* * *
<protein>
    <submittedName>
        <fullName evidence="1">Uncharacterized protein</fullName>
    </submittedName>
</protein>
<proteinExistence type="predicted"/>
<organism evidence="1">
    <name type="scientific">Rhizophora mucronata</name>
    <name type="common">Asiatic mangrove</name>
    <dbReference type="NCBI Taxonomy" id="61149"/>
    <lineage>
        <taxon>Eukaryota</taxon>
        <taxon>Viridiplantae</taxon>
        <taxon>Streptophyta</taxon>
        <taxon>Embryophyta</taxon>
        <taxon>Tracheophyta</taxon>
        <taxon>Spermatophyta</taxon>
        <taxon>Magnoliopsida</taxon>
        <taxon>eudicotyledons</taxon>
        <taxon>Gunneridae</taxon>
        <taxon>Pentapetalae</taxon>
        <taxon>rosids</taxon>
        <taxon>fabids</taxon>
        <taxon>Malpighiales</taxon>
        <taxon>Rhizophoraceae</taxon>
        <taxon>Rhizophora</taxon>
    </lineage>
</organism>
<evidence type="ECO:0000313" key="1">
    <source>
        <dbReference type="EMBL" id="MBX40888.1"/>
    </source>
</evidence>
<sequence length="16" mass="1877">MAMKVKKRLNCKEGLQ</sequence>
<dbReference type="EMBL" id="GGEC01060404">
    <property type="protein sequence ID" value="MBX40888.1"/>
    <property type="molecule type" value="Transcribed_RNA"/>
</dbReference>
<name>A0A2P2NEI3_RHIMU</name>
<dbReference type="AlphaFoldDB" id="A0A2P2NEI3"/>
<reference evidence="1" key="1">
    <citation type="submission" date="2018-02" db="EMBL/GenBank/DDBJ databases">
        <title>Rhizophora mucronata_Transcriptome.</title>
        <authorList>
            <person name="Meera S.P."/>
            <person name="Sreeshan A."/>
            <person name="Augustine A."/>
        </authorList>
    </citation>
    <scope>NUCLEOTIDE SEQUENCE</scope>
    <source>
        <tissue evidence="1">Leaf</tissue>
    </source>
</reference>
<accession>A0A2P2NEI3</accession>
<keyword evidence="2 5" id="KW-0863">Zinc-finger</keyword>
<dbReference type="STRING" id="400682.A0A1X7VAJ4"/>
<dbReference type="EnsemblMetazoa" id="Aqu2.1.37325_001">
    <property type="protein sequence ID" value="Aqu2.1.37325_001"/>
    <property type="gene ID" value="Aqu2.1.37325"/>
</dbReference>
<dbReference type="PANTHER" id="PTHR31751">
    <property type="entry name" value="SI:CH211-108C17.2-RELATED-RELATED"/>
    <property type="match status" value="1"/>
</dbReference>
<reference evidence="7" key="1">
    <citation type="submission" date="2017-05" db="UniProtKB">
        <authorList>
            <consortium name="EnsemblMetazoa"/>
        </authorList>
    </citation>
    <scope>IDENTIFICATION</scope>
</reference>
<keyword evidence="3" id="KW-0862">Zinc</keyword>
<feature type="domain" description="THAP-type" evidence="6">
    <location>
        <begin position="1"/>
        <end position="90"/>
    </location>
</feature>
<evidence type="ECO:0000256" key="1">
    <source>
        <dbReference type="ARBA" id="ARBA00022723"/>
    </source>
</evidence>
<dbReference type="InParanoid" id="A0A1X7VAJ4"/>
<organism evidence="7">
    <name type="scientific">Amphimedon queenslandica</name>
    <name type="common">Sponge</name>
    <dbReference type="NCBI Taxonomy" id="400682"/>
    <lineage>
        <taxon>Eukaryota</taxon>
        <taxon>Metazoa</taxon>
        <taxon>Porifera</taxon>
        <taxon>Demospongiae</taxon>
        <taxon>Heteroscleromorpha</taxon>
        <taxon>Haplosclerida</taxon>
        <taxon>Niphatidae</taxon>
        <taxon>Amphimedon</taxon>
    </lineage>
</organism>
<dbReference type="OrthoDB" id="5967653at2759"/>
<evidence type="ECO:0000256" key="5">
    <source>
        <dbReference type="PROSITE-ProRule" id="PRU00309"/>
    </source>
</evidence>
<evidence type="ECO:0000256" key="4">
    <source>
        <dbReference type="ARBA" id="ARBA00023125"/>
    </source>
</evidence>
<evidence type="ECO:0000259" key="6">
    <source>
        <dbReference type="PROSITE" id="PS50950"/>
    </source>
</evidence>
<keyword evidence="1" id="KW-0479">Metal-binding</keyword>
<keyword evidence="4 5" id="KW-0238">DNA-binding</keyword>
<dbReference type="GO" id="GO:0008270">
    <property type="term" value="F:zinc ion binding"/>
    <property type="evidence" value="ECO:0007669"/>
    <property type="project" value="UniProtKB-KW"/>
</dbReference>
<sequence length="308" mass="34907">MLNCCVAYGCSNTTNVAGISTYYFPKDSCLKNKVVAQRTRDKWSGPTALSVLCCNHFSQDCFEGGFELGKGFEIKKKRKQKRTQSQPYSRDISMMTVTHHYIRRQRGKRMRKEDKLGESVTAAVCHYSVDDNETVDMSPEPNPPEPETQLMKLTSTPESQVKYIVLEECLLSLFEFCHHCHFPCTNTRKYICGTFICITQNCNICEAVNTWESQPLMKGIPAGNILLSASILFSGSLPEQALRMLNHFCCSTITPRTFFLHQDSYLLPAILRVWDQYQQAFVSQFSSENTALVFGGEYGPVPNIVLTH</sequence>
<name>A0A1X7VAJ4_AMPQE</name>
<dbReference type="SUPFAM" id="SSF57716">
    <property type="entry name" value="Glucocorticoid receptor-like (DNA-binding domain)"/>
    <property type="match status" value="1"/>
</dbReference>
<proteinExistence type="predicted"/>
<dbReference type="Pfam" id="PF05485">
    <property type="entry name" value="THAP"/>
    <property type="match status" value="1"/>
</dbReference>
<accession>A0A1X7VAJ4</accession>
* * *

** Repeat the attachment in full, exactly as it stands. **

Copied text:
<protein>
    <submittedName>
        <fullName evidence="1">Uncharacterized protein</fullName>
    </submittedName>
</protein>
<proteinExistence type="predicted"/>
<organism evidence="1">
    <name type="scientific">Rhizophora mucronata</name>
    <name type="common">Asiatic mangrove</name>
    <dbReference type="NCBI Taxonomy" id="61149"/>
    <lineage>
        <taxon>Eukaryota</taxon>
        <taxon>Viridiplantae</taxon>
        <taxon>Streptophyta</taxon>
        <taxon>Embryophyta</taxon>
        <taxon>Tracheophyta</taxon>
        <taxon>Spermatophyta</taxon>
        <taxon>Magnoliopsida</taxon>
        <taxon>eudicotyledons</taxon>
        <taxon>Gunneridae</taxon>
        <taxon>Pentapetalae</taxon>
        <taxon>rosids</taxon>
        <taxon>fabids</taxon>
        <taxon>Malpighiales</taxon>
        <taxon>Rhizophoraceae</taxon>
        <taxon>Rhizophora</taxon>
    </lineage>
</organism>
<evidence type="ECO:0000313" key="1">
    <source>
        <dbReference type="EMBL" id="MBX40888.1"/>
    </source>
</evidence>
<sequence length="16" mass="1877">MAMKVKKRLNCKEGLQ</sequence>
<dbReference type="EMBL" id="GGEC01060404">
    <property type="protein sequence ID" value="MBX40888.1"/>
    <property type="molecule type" value="Transcribed_RNA"/>
</dbReference>
<name>A0A2P2NEI3_RHIMU</name>
<dbReference type="AlphaFoldDB" id="A0A2P2NEI3"/>
<reference evidence="1" key="1">
    <citation type="submission" date="2018-02" db="EMBL/GenBank/DDBJ databases">
        <title>Rhizophora mucronata_Transcriptome.</title>
        <authorList>
            <person name="Meera S.P."/>
            <person name="Sreeshan A."/>
            <person name="Augustine A."/>
        </authorList>
    </citation>
    <scope>NUCLEOTIDE SEQUENCE</scope>
    <source>
        <tissue evidence="1">Leaf</tissue>
    </source>
</reference>
<accession>A0A2P2NEI3</accession>
<keyword evidence="2 5" id="KW-0863">Zinc-finger</keyword>
<dbReference type="STRING" id="400682.A0A1X7VAJ4"/>
<dbReference type="EnsemblMetazoa" id="Aqu2.1.37325_001">
    <property type="protein sequence ID" value="Aqu2.1.37325_001"/>
    <property type="gene ID" value="Aqu2.1.37325"/>
</dbReference>
<dbReference type="PANTHER" id="PTHR31751">
    <property type="entry name" value="SI:CH211-108C17.2-RELATED-RELATED"/>
    <property type="match status" value="1"/>
</dbReference>
<reference evidence="7" key="1">
    <citation type="submission" date="2017-05" db="UniProtKB">
        <authorList>
            <consortium name="EnsemblMetazoa"/>
        </authorList>
    </citation>
    <scope>IDENTIFICATION</scope>
</reference>
<keyword evidence="3" id="KW-0862">Zinc</keyword>
<feature type="domain" description="THAP-type" evidence="6">
    <location>
        <begin position="1"/>
        <end position="90"/>
    </location>
</feature>
<evidence type="ECO:0000256" key="1">
    <source>
        <dbReference type="ARBA" id="ARBA00022723"/>
    </source>
</evidence>
<dbReference type="InParanoid" id="A0A1X7VAJ4"/>
<organism evidence="7">
    <name type="scientific">Amphimedon queenslandica</name>
    <name type="common">Sponge</name>
    <dbReference type="NCBI Taxonomy" id="400682"/>
    <lineage>
        <taxon>Eukaryota</taxon>
        <taxon>Metazoa</taxon>
        <taxon>Porifera</taxon>
        <taxon>Demospongiae</taxon>
        <taxon>Heteroscleromorpha</taxon>
        <taxon>Haplosclerida</taxon>
        <taxon>Niphatidae</taxon>
        <taxon>Amphimedon</taxon>
    </lineage>
</organism>
<dbReference type="OrthoDB" id="5967653at2759"/>
<evidence type="ECO:0000256" key="5">
    <source>
        <dbReference type="PROSITE-ProRule" id="PRU00309"/>
    </source>
</evidence>
<evidence type="ECO:0000256" key="4">
    <source>
        <dbReference type="ARBA" id="ARBA00023125"/>
    </source>
</evidence>
<evidence type="ECO:0000259" key="6">
    <source>
        <dbReference type="PROSITE" id="PS50950"/>
    </source>
</evidence>
<keyword evidence="1" id="KW-0479">Metal-binding</keyword>
<keyword evidence="4 5" id="KW-0238">DNA-binding</keyword>
<dbReference type="GO" id="GO:0008270">
    <property type="term" value="F:zinc ion binding"/>
    <property type="evidence" value="ECO:0007669"/>
    <property type="project" value="UniProtKB-KW"/>
</dbReference>
<sequence length="308" mass="34907">MLNCCVAYGCSNTTNVAGISTYYFPKDSCLKNKVVAQRTRDKWSGPTALSVLCCNHFSQDCFEGGFELGKGFEIKKKRKQKRTQSQPYSRDISMMTVTHHYIRRQRGKRMRKEDKLGESVTAAVCHYSVDDNETVDMSPEPNPPEPETQLMKLTSTPESQVKYIVLEECLLSLFEFCHHCHFPCTNTRKYICGTFICITQNCNICEAVNTWESQPLMKGIPAGNILLSASILFSGSLPEQALRMLNHFCCSTITPRTFFLHQDSYLLPAILRVWDQYQQAFVSQFSSENTALVFGGEYGPVPNIVLTH</sequence>
<name>A0A1X7VAJ4_AMPQE</name>
<dbReference type="SUPFAM" id="SSF57716">
    <property type="entry name" value="Glucocorticoid receptor-like (DNA-binding domain)"/>
    <property type="match status" value="1"/>
</dbReference>
<proteinExistence type="predicted"/>
<dbReference type="Pfam" id="PF05485">
    <property type="entry name" value="THAP"/>
    <property type="match status" value="1"/>
</dbReference>
<accession>A0A1X7VAJ4</accession>